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Sunday, April 24, 2011

A list of tools I could not stand to be without

So like many adult males, I am a tool snob. My mom thinks I spend too much on tools, given that I am a college student, but I don't buy them as frequently as she thinks I do. (Also, I don't go to the hardware store to sober up anymore. The novelty wore off.) Here's a list of everything I consider essential:
1: 16 ounce claw hammer. The standard size hammer, can be used for just about anything. It can do just about anything a ball pein hammer will, and those things it can't do don't concern me.
2: Screwdriver set. I prefer an assortment of the good old fashioned one piece screwdrivers, as opposed to the combination Phillips/slotted screwdrivers. The shafts are thinner, and thus able to fit into smaller holes. Also, there aren't any pieces to lose.
3: Measuring tape. Can't measure anything without it.
4: Cordless drill driver. The drill driver is distinct from a drill in that while it is excellent for drilling holes, it is much better suited to driving screws than a conventional drill is. The main difference between the two is in the clutch. In a conventional drill, the chuck is geared directly to the motor. In a drill driver, there is a clutch between the chuck and the motor, which disengages when the back torque from the chuck exceeds a set amount. This makes the tool much better for driving screws, as it is easier to avoid overdriving the screw.
5: Backsaw. A crosscut saw specially designed for use with mitre boxes, I prefer them to standard crosscut saws for their compact size, and the spine on the top of the blade, which gives them greater rigidity.
6: Socket wrench set. A ratchet, when it can fit onto the fastener, is usually faster and easier than a combination wrench.
7: Combination wrench set. Because a socket wrench doesn't work for everything.
8: Large crescent wrench. The small ones slip easily and round off the sides of the fastener, but once you start dealing with 3/4in+ fasteners and fittings, that happens less, and a crescent wrench is easier to carry than several large combination wrenches.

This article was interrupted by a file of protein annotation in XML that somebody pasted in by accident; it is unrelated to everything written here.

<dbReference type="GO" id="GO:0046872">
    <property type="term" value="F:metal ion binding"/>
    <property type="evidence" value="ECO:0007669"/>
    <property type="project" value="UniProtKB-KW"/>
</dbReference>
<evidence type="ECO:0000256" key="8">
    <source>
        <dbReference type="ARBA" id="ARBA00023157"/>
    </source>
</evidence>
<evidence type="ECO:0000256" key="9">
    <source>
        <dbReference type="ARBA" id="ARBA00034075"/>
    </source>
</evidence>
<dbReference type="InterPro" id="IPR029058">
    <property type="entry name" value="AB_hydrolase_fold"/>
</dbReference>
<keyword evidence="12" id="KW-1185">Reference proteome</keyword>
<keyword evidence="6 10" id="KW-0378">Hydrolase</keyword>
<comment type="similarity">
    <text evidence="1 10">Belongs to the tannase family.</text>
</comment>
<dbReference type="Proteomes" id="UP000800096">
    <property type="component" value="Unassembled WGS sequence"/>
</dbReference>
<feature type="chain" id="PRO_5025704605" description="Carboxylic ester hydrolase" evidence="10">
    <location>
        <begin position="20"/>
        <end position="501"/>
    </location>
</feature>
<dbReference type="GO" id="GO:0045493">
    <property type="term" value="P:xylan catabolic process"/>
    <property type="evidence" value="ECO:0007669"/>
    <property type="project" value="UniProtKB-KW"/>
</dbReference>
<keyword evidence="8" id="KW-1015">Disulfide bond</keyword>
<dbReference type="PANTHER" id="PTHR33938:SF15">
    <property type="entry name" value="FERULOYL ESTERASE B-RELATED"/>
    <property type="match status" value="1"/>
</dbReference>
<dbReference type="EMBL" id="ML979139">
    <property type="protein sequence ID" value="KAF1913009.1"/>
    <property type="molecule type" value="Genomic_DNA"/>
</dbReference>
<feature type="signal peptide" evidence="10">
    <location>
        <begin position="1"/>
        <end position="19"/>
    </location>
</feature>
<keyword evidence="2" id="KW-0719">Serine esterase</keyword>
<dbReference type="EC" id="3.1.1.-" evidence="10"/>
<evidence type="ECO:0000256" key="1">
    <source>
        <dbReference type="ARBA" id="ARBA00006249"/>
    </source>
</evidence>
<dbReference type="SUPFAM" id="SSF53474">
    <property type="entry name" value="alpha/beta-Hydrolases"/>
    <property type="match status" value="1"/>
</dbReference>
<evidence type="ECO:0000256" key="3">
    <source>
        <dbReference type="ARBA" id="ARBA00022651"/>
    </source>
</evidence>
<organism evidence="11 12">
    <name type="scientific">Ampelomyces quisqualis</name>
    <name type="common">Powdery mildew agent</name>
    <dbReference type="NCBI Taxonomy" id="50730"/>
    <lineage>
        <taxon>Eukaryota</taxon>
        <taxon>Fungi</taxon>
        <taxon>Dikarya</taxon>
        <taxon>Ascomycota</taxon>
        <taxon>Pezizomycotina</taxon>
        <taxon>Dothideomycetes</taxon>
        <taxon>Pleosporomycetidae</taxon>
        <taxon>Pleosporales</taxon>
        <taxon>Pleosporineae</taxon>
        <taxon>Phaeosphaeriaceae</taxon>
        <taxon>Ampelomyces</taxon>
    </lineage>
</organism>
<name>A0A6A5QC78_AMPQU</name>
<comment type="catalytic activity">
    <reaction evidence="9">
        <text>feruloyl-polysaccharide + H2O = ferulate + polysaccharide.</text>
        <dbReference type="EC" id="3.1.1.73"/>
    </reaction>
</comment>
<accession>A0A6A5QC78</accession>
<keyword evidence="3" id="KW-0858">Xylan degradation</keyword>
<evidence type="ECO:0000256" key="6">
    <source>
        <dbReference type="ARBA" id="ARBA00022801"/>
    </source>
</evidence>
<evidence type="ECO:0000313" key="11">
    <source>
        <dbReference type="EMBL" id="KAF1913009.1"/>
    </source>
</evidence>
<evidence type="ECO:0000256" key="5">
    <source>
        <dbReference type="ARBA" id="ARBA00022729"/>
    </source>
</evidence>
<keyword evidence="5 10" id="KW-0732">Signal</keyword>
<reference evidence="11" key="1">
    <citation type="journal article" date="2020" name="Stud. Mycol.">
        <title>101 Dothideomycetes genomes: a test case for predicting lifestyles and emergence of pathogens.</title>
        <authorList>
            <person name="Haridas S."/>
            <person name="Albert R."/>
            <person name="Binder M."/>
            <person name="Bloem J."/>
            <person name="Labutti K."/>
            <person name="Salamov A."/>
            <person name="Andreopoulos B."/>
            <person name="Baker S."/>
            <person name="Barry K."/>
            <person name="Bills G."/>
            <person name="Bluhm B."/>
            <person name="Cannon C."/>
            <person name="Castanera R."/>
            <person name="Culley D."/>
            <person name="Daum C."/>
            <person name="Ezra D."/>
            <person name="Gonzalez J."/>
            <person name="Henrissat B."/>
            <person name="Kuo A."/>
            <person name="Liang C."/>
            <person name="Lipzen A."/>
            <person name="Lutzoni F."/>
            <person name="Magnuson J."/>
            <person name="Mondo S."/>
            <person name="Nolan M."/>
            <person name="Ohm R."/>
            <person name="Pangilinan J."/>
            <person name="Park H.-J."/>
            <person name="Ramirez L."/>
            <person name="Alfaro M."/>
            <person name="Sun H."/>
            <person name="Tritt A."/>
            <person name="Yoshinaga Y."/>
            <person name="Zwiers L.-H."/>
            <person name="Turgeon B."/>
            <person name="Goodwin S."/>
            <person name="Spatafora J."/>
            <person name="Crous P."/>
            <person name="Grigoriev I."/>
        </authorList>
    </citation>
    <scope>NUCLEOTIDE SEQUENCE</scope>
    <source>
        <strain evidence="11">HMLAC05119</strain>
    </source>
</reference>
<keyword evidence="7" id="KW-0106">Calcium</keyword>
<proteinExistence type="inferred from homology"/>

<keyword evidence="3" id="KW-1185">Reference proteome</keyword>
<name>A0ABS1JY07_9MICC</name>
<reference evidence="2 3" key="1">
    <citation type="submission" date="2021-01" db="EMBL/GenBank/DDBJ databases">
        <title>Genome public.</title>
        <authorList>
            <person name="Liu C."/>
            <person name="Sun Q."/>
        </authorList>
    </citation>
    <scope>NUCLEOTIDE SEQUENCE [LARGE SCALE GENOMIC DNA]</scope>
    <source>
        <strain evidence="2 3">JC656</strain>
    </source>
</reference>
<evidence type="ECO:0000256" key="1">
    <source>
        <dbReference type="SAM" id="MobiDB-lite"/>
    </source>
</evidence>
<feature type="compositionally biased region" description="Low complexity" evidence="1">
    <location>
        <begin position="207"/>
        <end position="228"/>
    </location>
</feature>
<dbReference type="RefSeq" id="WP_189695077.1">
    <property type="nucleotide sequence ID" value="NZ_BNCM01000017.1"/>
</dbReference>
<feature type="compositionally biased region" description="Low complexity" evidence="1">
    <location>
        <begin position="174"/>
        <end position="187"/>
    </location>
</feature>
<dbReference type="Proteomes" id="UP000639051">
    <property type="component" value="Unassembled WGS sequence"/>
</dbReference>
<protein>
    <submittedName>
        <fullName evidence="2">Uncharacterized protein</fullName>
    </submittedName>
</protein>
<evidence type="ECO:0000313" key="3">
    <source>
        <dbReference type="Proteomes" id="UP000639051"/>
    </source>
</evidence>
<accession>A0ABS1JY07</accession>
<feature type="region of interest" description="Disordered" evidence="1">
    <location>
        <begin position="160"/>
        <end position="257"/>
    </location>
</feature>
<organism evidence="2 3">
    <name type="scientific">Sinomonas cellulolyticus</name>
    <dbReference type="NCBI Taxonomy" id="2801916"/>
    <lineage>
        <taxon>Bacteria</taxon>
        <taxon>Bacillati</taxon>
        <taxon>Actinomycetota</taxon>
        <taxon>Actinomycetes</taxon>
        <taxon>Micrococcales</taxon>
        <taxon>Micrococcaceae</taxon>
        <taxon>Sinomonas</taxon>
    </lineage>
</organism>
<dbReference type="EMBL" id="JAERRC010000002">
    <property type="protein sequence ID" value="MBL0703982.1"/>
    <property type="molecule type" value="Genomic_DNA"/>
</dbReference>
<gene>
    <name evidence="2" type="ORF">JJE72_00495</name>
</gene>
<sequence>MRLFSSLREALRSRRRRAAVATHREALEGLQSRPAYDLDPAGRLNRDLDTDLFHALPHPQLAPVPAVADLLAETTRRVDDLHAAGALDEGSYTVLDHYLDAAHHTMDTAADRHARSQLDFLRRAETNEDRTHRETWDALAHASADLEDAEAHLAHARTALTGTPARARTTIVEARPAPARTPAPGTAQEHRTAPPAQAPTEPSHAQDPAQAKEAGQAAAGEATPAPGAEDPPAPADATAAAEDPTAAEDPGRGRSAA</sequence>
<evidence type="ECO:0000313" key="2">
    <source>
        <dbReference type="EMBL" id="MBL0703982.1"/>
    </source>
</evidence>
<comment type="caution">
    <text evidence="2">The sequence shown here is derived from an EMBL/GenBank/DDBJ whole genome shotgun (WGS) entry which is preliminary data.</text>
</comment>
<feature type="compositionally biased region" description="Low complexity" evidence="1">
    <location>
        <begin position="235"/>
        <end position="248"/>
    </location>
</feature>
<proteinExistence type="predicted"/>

9: Levels and Squares. A torpedo level is sufficient for most tasks. Each type of square has it's best applications, some are more likely to be used than others, so I'll list them in order of usefulness: Try square- good for just about all small work. Framing square- good for larger work. Speed square- kind of a cross between a try square and a framing square. Combination square- a rickety, somewhat inaccurate mechanical affair, it's one strength, in my opinion is it's ability to fit into small spaces. Drywall square- good for layout work on drywall, plywood, and other such materials.
10: Allen wrenches. I prefer the all-in-ones where the individual keys fold into the handle. They're much more ergonomic than individual keys.
11: Utility knife. I put it here because you can usually use something else in a pinch.
12: Punches, Scratch awls, countersinks etc. They make life so much easier. Just try drilling a hole in metal or concrete without punching it first. Counter sinks are for hiding nails in the woodwork.
13: I'm Triskaidekaphobic. So there is no 13.
14: Tin snips. There's some things even a utility knife won't cut.
15: Files, rasps, etc. For whenever you need to remove a minute amount of material.
16: Pop rivet tool. Pop rivets are quite useful for metal work. They are aesthetically more pleasing than screws, and can be used in closer quarters.
17: Blacksmith hammer. Sometimes a claw hammer doesn't cut it. There are several types of large hammer; my favorite is the blacksmith hammer. It has one flat face, while the other end of the head is pointed, making it more versatile than other large hammers. It's great for driving a masonry chisel.
18: Masonry chisel. All you really need to make holes in, or to knock down concrete block walls, though it might take you a while. I prefer the single bevel variety.
19: Circular saw. I'm right handed, but prefer left handed circular saws. A right handed circular saw is set up with the motor on the left, with the blade on the right, with the result that you can't see a damn thing. If you're willing to spend some extra $$, go for a worm drive saw. They're heavier, and louder, but considerably more powerful.

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